The Summer of Valiant ReviewDecember 30, 2012
Will this new Valiant collection hold a candle to its predecessor, or will this revival attempt end in failure?
Back in October, in time for the 2012 New York Comic Con, Valiant Comics compiled their summer releases into a convention-exclusive trade paperback. They called it The Summer of Valiant. Within are the #1 issues of X-O Manowar, Harbinger, Bloodshot, and Archer & Armstrong. These four were the flagship titles back when Jim Shooter’s Valiant Comics started shaking things up in the 1990s’. They broke conventions in the way stories were told and how the artwork was done. Some of their innovations have made lasting impressions and are present even in today’s biggest comic franchises. There have been attempted revivals after the collapse of the original company, but none captured the magic of the originals. Will this new Valiant hold a candle to its predecessor, or will this revival attempt end in failure?
X-O Manowar #1
X-O is my favorite character in the old Valiant universe and this #1 did not let me down. There is a feeling of familiarity and a sense of being back in the world of Valiant starting with the first page. The story is a practical retelling of the original tale told a couple of decades ago. Through expressive dialogue and poignant artistry, we are introduced to a man readers of the old books would instantly recognize as Aric of Dacia. He will don the X-O Manowar class armor and become a major player in this universe.
Harbinger was the title that broke conventions by depicting superheroes as real people. Valiant takes a different track which strays slightly from how the story was originally told. However, the idea remains essentially the same: There are no good or bad guys, just people caught in certain circumstances. The ways they deal with these situations makes the story. This results in deeply motivated characters placed in realistic scenarios. Bonus: they have superpowers. In this issue, the concept is delivered with a ton of detail and vibrant colors. The combination of a good premise and thoughtful artwork makes this book a true joy to read.
Bloodshot makes a very strong comeback in his new title. I was impressed by the astonishing artwork and storytelling. The story throws you for a loop as it quickly changes gears after you’ve gotten comfortable with where it could be headed. Just as you settle in with the main character being a special operations soldier and family man being sent on his next mission, you flip the page and then go “What?!” You suddenly have no idea what is going on, but in a good way. The artwork is beautifully done with tremendous detail, and contributes to the shock value of the book. The end of this issue left me salivating for more. Very well done.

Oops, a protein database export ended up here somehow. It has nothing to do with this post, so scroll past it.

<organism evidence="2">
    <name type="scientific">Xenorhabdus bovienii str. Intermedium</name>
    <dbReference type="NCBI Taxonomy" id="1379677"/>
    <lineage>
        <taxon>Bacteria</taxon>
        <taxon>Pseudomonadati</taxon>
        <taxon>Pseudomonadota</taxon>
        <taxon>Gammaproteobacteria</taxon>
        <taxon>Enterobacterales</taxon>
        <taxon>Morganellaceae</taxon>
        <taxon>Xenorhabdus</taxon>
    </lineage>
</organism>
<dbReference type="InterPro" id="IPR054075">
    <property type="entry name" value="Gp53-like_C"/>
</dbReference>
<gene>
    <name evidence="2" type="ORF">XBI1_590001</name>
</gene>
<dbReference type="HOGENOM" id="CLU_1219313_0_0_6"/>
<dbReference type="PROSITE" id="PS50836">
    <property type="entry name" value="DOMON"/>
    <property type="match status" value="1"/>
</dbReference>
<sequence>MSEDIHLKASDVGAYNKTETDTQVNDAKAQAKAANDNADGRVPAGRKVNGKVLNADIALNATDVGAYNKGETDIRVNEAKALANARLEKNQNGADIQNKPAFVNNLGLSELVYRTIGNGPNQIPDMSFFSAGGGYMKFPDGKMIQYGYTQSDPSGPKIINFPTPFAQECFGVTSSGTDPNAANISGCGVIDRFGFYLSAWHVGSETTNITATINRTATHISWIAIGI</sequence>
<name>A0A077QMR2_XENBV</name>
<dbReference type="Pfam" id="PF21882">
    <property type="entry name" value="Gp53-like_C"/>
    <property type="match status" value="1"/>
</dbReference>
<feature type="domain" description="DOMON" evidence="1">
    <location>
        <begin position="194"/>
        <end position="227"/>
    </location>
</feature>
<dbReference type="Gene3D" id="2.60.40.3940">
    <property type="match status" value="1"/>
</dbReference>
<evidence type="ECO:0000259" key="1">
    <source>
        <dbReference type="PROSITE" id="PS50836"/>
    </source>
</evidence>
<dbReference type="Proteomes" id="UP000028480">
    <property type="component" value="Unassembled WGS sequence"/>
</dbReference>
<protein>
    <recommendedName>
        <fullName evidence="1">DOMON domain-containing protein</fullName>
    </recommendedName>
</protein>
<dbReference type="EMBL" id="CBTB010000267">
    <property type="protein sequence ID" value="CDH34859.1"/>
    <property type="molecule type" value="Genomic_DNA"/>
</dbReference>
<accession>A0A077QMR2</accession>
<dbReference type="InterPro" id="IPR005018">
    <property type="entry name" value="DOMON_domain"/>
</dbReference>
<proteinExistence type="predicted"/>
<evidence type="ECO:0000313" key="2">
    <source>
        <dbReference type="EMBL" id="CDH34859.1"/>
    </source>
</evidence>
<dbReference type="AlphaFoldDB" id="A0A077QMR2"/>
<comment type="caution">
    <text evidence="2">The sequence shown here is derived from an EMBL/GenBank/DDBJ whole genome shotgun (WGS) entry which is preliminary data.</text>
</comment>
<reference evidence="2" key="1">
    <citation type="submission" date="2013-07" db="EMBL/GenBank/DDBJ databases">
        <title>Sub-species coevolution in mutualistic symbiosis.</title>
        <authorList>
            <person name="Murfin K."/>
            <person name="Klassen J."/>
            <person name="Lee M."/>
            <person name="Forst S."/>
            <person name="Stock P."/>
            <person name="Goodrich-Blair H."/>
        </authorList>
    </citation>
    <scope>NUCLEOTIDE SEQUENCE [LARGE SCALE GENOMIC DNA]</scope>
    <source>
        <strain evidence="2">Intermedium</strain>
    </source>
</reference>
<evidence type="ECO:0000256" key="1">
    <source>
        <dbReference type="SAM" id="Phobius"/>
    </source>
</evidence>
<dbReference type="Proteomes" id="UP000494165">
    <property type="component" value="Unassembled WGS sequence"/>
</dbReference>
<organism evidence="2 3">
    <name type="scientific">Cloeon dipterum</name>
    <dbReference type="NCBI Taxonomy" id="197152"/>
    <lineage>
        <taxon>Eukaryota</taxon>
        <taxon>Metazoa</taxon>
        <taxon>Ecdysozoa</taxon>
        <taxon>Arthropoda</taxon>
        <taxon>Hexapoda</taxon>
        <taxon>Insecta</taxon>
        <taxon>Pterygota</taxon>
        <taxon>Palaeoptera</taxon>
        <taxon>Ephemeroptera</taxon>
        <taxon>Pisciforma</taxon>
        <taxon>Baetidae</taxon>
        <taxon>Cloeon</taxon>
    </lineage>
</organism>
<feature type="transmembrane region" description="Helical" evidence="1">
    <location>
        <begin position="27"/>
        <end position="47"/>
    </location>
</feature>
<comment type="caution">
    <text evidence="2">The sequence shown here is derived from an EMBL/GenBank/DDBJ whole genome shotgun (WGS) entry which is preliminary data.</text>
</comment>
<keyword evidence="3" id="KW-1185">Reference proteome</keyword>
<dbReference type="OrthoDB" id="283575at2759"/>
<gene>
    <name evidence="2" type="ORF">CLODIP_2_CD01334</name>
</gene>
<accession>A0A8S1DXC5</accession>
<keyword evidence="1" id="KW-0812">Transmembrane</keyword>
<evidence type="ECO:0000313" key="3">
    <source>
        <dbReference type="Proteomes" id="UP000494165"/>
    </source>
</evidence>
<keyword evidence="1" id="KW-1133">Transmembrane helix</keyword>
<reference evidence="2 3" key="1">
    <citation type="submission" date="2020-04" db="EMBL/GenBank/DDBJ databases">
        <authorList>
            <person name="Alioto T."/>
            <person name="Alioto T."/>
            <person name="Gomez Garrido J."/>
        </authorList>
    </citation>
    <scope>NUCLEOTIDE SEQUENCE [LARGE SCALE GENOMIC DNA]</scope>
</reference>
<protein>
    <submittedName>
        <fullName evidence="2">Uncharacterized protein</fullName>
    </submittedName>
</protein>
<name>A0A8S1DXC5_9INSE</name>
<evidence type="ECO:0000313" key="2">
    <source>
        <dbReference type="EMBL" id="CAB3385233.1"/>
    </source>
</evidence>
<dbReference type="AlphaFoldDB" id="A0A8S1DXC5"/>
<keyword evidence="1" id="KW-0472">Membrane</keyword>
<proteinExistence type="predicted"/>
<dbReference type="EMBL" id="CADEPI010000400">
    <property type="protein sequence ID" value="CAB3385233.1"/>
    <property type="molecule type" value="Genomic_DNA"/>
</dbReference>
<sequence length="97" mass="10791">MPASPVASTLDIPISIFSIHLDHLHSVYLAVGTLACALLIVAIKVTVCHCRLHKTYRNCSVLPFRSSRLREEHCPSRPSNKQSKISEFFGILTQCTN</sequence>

Archer & Armstrong #1
Archer and Armstrong take center stage as Valiant recaptures the millennia-spanning timelines of the original universe. What endeared me to the original wasn’t just the fresh storytelling, but also the humorous banter and dialogue. I was happy to see all these qualities back. From Armstrong’s extended lifetime (he is an immortal), I got the sense of the entire continuity of all of their books starting to form. Along with the entertaining story, the action is vividly illustrated, showcasing Archer’s martial arts prowess and Armstrong’s more brutish fighting style. Their easy-to-follow techniques utilize clearly drawn strikes and takedowns, resulting in many fallen foes. This was a lot of fun to read.
I was quite pleased with this collection and it seems very promising for the new Valiant Comics. However, there are a few things to consider when it comes to predicting their success. While good storytelling and artwork will certainly help, it might not be enough this time around due to the over-saturated market. The original company managed to place itself on the same level as the big two (Marvel and DC) because they did what nobody else was doing: meatier issues (albeit for more money), a tightly controlled universal continuity, more detail in artwork (especially background environments), and gimmick special edition covers. Times have changed since the 90s. Anyone who hopes to be a serious player in the comic book industry must adopt all of those aspects just to stay competitive. They can try the special covers again, but wrapping comic books in tin foil doesn’t really impress anyone anymore.
This is a great initial plunge into the fray for Valiant and I hope it is met with success. Their universe is replete with great characters and timeless stories. While there certainly is a lot of stiff competition, these new books should certainly be able to hold their own. While only time will tell if these books can recapture the mojo the originals had, they do lay down a great foundation. Be sure to ask your local comic shops to carry these Valiant titles and help make sure they don’t fall through the cracks amidst the crowded comic book shelves.